General survey with standard question types, randomisation blocks, and image standardisation.
Do you need support in running a pricing or product study? We can help you with agile consumer research and conjoint analysis.Request consultation
A fallacy is an error in reasoning, usually based on mistaken assumptions. Researchers are very familiar with all the ways they could go wrong, with the fallacies they are susceptible to. Here, I discuss two of the most important.
The ecological fallacy occurs when you make conclusions about individuals based only on analyses of group data. For instance, assume that you measured the math scores of a particular classroom and found that they had the highest average score in the district. Later (probably at the mall) you run into one of the kids from that class and you think to yourself “she must be a math whiz.” Aha! Fallacy! Just because she comes from the class with the highest average doesn’t mean that she is automatically a high-scorer in math. She could be the lowest math scorer in a class that otherwise consists of math geniuses!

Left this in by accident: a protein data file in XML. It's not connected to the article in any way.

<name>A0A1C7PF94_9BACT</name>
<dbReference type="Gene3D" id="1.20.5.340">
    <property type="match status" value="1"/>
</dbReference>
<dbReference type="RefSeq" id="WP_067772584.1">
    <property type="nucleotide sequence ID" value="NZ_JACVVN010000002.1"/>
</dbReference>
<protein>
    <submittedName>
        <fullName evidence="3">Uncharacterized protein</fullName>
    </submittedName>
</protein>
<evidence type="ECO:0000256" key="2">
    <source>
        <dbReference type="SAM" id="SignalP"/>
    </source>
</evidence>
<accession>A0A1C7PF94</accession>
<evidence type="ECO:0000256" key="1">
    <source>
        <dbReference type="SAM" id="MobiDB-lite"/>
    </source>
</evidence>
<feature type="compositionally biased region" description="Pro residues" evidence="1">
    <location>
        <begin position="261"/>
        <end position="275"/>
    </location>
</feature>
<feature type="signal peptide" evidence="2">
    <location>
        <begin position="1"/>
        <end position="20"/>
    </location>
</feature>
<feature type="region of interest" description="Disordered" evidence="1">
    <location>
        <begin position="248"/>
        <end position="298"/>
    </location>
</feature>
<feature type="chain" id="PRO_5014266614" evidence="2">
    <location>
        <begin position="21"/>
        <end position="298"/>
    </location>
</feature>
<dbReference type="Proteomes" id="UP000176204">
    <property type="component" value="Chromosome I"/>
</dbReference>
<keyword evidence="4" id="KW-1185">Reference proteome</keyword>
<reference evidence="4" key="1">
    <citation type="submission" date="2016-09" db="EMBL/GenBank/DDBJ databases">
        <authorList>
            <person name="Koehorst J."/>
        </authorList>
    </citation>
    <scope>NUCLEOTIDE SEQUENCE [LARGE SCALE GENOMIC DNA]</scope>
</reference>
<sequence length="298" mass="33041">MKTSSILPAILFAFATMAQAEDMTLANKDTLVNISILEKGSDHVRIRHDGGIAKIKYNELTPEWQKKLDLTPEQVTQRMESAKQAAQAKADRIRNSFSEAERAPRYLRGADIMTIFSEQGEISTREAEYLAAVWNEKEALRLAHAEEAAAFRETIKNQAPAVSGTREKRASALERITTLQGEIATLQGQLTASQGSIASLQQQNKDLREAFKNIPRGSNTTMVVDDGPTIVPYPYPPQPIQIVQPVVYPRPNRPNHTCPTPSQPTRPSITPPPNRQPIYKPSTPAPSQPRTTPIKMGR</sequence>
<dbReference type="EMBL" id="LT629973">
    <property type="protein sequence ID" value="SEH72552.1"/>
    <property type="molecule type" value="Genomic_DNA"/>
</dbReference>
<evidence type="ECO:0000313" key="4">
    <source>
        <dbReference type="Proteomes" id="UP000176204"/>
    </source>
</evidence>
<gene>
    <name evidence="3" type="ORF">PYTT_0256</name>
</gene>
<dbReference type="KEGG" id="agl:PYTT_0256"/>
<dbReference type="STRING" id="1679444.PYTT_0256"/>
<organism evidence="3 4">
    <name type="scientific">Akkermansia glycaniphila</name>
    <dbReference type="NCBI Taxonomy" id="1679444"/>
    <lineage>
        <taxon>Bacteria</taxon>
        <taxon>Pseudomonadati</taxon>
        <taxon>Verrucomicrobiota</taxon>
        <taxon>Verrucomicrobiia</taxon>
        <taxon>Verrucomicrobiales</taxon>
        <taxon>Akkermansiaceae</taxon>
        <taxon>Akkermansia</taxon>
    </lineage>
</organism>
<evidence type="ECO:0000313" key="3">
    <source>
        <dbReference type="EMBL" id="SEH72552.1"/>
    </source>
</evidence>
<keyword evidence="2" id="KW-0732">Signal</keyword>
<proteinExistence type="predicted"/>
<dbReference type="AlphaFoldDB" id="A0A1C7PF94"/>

An exception fallacy is sort of the reverse of the ecological fallacy. It occurs when you reach a group conclusion on the basis of exceptional cases. This is the kind of fallacious reasoning that is at the core of a lot of sexism and racism. The stereotype is of the guy who sees a woman make a driving error and concludes that “women are terrible drivers.” Wrong! Fallacy!
Both of these fallacies point to some of the traps that exist in both research and everyday reasoning. They also point out how important it is that we do research. We need to determine empirically how individuals perform (not just rely on group averages). Similarly, we need to look at whether there are correlations between certain behaviors and certain groups (you might look at the whole controversy around the book The Bell Curve as an attempt to examine whether the supposed relationship between race and IQ is real or a fallacy.